Tom Creel keeping optimistic view amid trying times
Photo by The Racing Biz.
Author and philosopher Thomas Paine once wrote, “These are the times that try men’s souls.”
Certainly they are for Delaware Park’s new racing secretary, Tom Creel. His first week as head of the racing office has been a challenging one, as he and his staff have worked long hours to fill the racing programs in the opening days of the new meeting.
With the track opening three weeks earlier than in recent years, it’s been a struggle for Creel and his crew to fill entries. They worked until early evening to fill the card for Saturday’s program, but Thursday it became evident there would not be enough entries to put together a card for Monday and racing for May 13 was canceled.
Creel, a long time veteran of New England racing, was understandably disappointed to lose a day’s racing, but the 61-year-old remains optimistic that in time the programs at Delaware Park would improve in both quantity and quality.
“It was tough losing that day, but with a number of horses just getting on the grounds from Florida and no turf racing until Memorial Day weekend, the number of horses available and ready to run in these first few days are really low. Even if a stable from Florida does ship in, it’s going to be a while before those horses recover from the long trip and are able to run. And with competition all around the area for available horses it’s a very tough time to fill entries,” Creel said. “My crew has been working hard since we got here and I’m proud of their efforts. Things will get better in time, and I’m confident once we’re able to card races on the turf and these Florida outfits are ready to run, you’ll see some solid racing cards.”
Creel’s exposure to racing goes back to Green Mountain, a Thoroughbred track that later became a greyhound track in Pownal, Vermont,
“We used to sit on the fence and watch the horses train when I was a boy,” Creel recalled. “Then when I was 13, I bought my first race horse for $100. He actually won two races and finished in the money like six times out of 18 starts, and I was hooked.”
In 1978 Creel took out a trainer’s license for the first time at Pocono Downs, and for the next six years he raced a small stable at several tracks, including Finger Lakes. Then in 1984 he worked as a valet at rebuilt Rockingham Park for a year before taking his first racing official’s job as horse identifier the next season.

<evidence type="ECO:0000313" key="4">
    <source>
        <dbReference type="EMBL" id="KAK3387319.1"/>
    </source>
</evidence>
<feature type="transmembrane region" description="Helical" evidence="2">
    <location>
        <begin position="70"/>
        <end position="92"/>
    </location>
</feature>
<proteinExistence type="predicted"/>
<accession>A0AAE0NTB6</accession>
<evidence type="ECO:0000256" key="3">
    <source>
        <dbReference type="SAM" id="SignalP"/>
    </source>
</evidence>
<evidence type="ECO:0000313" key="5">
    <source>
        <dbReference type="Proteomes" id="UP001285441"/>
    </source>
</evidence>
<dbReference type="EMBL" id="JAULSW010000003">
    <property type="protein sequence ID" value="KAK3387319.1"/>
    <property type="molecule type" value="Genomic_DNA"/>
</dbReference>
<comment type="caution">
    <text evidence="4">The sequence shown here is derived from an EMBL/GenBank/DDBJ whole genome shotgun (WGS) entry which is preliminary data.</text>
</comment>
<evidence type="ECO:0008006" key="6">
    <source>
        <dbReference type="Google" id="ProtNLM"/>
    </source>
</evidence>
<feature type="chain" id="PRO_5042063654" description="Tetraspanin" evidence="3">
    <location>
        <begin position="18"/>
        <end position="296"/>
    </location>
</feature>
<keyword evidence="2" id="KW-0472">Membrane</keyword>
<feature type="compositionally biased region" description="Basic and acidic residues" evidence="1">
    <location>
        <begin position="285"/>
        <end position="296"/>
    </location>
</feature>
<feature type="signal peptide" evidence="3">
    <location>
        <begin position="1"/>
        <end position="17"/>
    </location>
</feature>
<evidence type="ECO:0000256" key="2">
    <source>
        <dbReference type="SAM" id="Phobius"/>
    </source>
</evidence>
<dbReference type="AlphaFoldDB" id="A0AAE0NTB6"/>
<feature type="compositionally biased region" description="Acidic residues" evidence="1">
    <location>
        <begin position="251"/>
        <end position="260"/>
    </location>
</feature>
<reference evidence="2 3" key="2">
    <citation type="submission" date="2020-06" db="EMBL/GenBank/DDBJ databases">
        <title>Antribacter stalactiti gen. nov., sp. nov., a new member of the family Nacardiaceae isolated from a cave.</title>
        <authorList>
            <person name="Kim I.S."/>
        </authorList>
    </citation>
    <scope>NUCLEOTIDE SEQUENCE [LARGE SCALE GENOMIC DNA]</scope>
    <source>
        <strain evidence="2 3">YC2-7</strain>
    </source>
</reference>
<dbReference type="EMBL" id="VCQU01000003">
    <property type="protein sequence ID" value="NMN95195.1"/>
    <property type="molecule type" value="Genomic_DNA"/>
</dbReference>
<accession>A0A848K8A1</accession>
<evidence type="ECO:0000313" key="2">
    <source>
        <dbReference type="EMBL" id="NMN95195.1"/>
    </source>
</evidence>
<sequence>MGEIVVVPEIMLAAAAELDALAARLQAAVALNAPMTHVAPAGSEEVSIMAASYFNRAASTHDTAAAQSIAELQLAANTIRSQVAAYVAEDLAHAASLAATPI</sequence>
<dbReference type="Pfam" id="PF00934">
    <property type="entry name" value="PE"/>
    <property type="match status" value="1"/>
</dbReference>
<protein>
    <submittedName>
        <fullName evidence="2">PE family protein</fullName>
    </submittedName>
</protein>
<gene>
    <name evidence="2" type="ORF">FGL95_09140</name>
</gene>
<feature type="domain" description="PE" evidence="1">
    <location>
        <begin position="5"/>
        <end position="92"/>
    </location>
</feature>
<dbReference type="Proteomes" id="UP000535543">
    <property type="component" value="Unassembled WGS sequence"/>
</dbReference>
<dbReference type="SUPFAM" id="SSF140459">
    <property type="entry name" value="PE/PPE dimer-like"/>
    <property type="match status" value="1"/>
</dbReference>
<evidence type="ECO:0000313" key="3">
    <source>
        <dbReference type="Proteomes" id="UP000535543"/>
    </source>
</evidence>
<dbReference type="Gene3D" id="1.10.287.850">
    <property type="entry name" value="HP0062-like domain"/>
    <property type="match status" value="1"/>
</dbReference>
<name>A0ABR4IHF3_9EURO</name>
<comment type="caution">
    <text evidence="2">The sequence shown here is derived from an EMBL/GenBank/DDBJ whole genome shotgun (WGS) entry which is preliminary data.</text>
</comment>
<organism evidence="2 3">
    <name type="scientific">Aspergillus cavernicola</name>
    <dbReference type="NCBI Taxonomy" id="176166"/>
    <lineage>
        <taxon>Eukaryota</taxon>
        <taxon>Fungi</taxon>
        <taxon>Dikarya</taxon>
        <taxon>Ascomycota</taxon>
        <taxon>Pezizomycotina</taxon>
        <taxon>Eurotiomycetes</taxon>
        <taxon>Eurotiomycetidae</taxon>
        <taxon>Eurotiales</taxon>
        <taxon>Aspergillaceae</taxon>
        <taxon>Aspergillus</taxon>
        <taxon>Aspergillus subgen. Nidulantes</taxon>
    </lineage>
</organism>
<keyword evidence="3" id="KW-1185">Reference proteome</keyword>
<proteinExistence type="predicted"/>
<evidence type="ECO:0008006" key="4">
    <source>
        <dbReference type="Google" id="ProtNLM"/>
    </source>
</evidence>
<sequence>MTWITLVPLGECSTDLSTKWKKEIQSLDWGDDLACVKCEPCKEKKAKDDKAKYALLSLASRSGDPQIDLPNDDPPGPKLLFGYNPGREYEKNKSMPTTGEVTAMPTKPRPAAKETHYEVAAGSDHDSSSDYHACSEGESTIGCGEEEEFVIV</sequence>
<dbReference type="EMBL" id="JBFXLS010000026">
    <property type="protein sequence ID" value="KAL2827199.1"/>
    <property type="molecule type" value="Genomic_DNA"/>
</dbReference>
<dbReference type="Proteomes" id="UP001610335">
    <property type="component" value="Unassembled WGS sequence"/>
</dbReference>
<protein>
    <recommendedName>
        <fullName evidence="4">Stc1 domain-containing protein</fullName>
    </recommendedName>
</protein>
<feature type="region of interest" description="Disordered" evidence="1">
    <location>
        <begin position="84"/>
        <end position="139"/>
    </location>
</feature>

In the 1990s Creel served as racing secretary at a number of tracks that made up the Massachusetts fair circuit, including Marshfield, Northhampton and Great Barrington, affectionately known as the “Saratoga of the Berkshires.” He also worked in the racing office at Suffolk Downs before being named racing secretary there in 2008. He served in that capacity until 2014 when Suffolk discontinued racing a full schedule.
Creel then moved to Parx Racing, where he eventually moved to the assistant secretary’s post until moving to Delaware Park this season.
“I served for a while as stakes coordinator at Parx, and it was really enjoyable to be able to work with trainers and owners to get their good horses to run in stakes at Parx,” he said. “It’s a good feeling when you see a good, balanced field of horses for a stake, and know you had a little something to do with putting that field together.”
It’s a challenging environment in the Mid-Atlantic these days. Every track in the region is now open or soon will be, and tracks that have typically provided horses for places like Delaware — including Tampa Bay Downs and Oaklawn Park — ran longer meets than ever before this year, both tracks running into early May.
That means Tom Creel will have his work cut out for him, but fortunately, it’s work that he enjoys.
“I love hustling races, getting a race to come together. I love the challenge that presents,” Creel explained. “In this day and age, with all the competition for horses, being able to put together good, competitive fields the fans can bet on is something I really enjoy.”